The necessity of rebirth, if we look at it from the outward side, from the side of energy and process, stands upon a persistent and insistent fact which supervenes always upon the generality of common law and kind and constitutes the most intimate secret of the wonder of existence, the uniqueness of the individual. And this uniqueness is everywhere, but appears as a subordinate factor only in the lower ranges of existence. It becomes more and more important and pronounced as we rise in the scale, enlarges in mind, gets to enormous proportions when we come to the things of the spirit. That would seem to indicate that the cause of this significant uniqueness is something bound up with the very nature of spirit; it is something it held in itself and is bringing out more and more as it emerges out of material Nature into self-conscience. The laws of being are at bottom one for all of us, because all existence is one existence; one spirit, one self, one mind, one life, one energy of process is at work; one will and wisdom has planned or has evolved from itself the whole business of creation. And yet in this oneness there is a persistent variety, which we see first in the form of a communal variation. There is everywhere a group energy, group life, group mind, and if soul is, then we have reason to believe that however elusive it may be to our seizing, there is a group-soul which is the support and foundationsome would call it the resultof this communal variety. That gives us a ground for a group karma. For the group or collective soul renews and prolongs itself and in man at least develops its nature and experience from generation to generation. And who knows whether, when one form of it is disintegrated, community or nation, it may not wait for and assume other forms in which its will of being, its type of nature and mentality, its attempt of experience is carried forward, migrates, one might almost say, into new-born collective bodies, in other ages or cycles? Mankind itself has this separate collective soul and collective existence. And on that community the community of karma is founded; the action and development of the whole produces consequence of karma and experience for the individual and the totality even as the action and development of the individual produces consequences and experience for others, for the group, for the whole. And the individual is there; you cannot reduce him to a nullity or an illusion; he is real, alive, unique. The communal soul-variation mounts up from the rest, exceeds, brings in or brings out something more, something new, adds novel powers in the evolution. The individual mounts and exceeds in the same way from the community. It is in him, on his highest heights that we get the flame-crest of self-manifestation by which the One finds himself in Nature.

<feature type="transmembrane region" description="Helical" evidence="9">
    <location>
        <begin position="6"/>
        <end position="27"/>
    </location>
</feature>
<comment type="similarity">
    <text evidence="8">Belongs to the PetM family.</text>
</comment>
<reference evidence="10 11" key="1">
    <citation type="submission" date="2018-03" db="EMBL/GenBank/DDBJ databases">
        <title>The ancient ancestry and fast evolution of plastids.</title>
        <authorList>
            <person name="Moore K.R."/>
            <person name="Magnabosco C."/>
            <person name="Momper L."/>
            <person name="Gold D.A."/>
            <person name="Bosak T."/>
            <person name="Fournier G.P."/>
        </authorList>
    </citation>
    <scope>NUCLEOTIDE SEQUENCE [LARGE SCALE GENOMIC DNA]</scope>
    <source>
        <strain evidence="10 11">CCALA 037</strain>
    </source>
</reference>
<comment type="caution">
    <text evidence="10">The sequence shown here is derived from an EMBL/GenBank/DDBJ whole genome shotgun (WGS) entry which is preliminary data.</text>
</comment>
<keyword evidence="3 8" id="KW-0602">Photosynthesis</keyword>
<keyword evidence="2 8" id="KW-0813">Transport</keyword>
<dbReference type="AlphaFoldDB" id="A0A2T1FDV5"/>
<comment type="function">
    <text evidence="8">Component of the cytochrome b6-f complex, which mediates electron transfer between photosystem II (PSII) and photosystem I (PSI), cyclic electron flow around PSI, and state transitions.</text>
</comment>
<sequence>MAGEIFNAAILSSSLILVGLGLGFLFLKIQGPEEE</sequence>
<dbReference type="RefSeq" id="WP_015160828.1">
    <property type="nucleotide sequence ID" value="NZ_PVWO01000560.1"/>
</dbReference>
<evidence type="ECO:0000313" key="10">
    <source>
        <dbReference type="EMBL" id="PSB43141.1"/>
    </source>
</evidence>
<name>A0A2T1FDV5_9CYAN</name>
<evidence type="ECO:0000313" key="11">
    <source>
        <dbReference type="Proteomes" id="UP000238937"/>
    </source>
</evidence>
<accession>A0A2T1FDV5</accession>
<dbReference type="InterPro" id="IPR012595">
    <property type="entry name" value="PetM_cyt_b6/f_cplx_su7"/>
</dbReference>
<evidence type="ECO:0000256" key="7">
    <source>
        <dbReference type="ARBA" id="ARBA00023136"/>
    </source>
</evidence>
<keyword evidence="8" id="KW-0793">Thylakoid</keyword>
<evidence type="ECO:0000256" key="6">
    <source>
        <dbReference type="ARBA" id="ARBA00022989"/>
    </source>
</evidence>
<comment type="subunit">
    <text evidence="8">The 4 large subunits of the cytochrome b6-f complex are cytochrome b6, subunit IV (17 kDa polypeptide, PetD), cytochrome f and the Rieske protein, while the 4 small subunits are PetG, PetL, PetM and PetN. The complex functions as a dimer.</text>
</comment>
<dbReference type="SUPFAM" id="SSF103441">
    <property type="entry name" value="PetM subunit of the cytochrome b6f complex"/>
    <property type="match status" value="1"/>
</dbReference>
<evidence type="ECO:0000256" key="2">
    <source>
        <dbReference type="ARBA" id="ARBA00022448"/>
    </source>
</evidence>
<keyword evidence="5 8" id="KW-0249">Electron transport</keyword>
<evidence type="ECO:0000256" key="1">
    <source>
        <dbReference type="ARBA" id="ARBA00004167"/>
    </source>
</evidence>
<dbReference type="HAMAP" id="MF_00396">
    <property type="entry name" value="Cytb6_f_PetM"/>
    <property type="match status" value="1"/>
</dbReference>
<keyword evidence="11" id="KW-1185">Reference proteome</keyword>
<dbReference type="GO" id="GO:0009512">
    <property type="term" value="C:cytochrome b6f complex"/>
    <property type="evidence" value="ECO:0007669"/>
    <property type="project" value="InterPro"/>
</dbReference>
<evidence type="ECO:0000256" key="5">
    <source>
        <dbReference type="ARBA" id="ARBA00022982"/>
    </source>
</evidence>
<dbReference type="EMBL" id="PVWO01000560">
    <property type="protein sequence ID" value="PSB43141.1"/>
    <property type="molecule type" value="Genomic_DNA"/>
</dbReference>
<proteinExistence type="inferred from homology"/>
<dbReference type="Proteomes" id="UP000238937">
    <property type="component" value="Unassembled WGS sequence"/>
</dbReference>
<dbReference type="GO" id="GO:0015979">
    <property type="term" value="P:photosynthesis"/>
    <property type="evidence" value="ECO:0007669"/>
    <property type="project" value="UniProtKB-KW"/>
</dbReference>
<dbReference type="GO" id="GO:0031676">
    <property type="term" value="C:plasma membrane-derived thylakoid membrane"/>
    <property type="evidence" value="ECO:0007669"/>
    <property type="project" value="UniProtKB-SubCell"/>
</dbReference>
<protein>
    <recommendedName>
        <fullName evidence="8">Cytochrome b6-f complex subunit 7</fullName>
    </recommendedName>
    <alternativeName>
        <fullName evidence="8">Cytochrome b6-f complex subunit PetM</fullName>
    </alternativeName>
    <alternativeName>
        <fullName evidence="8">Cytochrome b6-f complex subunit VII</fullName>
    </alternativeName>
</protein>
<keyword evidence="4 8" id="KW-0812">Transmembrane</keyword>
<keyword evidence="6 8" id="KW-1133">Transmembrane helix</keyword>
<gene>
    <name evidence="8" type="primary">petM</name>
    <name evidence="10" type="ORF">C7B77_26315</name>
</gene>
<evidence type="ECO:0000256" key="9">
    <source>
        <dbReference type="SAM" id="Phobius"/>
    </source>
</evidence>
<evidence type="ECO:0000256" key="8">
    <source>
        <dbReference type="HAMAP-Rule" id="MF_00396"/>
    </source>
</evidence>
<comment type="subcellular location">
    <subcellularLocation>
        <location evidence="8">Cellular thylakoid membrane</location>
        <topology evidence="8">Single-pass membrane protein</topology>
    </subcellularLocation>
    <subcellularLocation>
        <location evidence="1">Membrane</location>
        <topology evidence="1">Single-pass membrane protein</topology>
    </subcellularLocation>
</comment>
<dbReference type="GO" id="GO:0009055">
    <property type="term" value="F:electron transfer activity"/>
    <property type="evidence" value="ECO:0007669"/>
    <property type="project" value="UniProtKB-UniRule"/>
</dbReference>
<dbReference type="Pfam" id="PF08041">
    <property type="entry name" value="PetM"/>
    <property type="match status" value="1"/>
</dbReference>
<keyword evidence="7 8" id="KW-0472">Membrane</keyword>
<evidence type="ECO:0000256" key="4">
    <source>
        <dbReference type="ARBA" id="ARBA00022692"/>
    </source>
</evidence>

And the question is how does that come about at all? I enter into birth, not in a separate being, but in the life of the whole, and therefore I inherit the life of the whole. I am born physically by a generation which is a carrying on of its unbroken history; the body, life, physical mentality of all past being prolongs itself in me and I must therefore undergo the law of heredity; the parent, says the Upanishad, recreates himself by the energy in his seed and is reborn in the child. But as soon as I begin to develop, a new, an independent and overbearing factor comes in, which is not my parents nor my ancestry, nor past mankind, but I, my own self. And this is the really important, crowning, central factor. What matters most in my life, is not my heredity; that only gives me my opportunity or my obstacle, my good or my bad material, and it has not by any means been shown that I draw all from that source. What matters supremely is what I make of my heredity and not what my heredity makes of me. The past of the world, bygone humanity, my ancestors are there in me; but still I myself am the artist of my self, my life, my actions. And there is the present of the world, of humanity, there are my contemporaries as well as my ancestors; the life of my environment too enters into me, offers me a new material, shapes me by its influence, lays its direct or its indirect touch on my being. I am invaded, changed, partly recreated by the environing being and action in which I am and act. But here again the individual comes in subtly and centrally as the decisive power. What is supremely important is what I make of all this surrounding and invading present and not what it makes of me. And in the interaction of individual and general Karma in which others are causes and produce an effect in my existence and I am a cause and produce an effect on them, I live for others, whether I would have it so or no, and others live for me and for all. Still the central power of my psychology takes its colour from this seeing that I live for my self, and for others or for the world only as an extension of my self, as a thing with which I am bound up in some kind of oneness. I seem to be a soul, self or spirit who constantly with the assistance of all create out of my past and present my future being and myself too help in the surrounding creative evolution.